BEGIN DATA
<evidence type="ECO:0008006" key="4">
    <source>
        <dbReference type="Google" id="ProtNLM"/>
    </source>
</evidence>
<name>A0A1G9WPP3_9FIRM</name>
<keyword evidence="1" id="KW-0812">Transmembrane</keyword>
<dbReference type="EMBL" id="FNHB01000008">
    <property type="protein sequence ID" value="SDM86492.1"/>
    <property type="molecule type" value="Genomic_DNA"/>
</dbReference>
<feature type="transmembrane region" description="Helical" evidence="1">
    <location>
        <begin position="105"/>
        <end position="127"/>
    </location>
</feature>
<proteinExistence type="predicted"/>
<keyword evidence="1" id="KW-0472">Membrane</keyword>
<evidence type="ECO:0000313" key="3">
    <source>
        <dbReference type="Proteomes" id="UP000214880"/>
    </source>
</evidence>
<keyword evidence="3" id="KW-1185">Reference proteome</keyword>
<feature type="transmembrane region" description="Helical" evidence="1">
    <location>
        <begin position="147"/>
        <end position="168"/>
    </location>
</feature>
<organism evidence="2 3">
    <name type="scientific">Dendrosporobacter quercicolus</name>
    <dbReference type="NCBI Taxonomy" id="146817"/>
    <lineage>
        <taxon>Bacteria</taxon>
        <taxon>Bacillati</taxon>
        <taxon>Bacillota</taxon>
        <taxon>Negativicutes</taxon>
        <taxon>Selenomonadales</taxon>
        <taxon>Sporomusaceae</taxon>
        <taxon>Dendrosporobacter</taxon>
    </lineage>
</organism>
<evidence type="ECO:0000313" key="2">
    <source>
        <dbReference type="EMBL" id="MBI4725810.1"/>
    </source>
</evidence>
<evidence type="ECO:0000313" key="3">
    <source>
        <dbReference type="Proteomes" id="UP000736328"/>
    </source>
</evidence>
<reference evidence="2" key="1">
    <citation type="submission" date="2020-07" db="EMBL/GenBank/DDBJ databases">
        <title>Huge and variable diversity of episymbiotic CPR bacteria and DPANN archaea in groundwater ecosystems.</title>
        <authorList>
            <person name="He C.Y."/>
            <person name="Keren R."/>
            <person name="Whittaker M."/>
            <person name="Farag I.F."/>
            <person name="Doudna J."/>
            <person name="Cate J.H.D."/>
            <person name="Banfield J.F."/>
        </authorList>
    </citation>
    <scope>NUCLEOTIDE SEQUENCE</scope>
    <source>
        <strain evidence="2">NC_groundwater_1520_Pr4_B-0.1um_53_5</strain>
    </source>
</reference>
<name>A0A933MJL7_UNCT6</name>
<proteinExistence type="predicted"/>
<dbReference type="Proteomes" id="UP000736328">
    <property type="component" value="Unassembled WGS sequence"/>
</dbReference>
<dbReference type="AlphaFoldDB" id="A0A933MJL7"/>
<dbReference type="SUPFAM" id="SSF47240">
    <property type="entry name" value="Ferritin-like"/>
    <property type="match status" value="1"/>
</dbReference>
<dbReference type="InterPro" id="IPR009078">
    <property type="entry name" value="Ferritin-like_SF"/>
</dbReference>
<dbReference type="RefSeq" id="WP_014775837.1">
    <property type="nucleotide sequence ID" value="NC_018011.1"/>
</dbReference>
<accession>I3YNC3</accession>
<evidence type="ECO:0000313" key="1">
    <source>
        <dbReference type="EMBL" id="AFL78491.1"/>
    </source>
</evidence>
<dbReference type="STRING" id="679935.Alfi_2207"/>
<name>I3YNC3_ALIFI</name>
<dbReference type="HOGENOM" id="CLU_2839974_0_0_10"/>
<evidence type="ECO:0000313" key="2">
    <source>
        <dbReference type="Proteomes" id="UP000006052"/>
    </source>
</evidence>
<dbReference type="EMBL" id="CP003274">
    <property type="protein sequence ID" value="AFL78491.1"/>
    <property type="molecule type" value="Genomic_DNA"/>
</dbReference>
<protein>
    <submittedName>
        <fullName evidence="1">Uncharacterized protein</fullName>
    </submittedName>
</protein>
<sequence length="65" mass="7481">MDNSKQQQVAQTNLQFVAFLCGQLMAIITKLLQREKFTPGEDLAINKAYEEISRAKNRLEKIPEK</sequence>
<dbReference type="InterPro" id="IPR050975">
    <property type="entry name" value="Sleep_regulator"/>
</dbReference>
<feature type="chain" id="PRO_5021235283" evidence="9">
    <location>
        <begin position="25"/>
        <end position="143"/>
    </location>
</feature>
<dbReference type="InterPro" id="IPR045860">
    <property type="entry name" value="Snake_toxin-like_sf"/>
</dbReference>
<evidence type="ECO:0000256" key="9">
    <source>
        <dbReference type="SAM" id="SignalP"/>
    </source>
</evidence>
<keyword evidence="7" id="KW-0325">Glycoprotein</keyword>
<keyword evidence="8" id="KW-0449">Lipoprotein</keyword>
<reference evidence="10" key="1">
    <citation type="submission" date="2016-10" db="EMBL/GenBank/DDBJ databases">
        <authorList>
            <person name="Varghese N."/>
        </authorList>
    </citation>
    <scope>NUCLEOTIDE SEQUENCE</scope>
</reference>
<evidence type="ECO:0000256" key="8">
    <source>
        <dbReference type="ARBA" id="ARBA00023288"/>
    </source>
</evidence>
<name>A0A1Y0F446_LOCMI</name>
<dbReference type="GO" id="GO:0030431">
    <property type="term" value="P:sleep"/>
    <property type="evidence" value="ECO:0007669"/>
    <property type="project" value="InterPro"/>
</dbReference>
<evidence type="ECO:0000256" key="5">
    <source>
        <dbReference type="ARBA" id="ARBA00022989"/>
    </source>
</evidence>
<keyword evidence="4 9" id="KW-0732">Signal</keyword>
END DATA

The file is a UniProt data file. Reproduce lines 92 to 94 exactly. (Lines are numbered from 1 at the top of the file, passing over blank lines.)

        <dbReference type="EMBL" id="AFL78491.1"/>
    </source>
</evidence>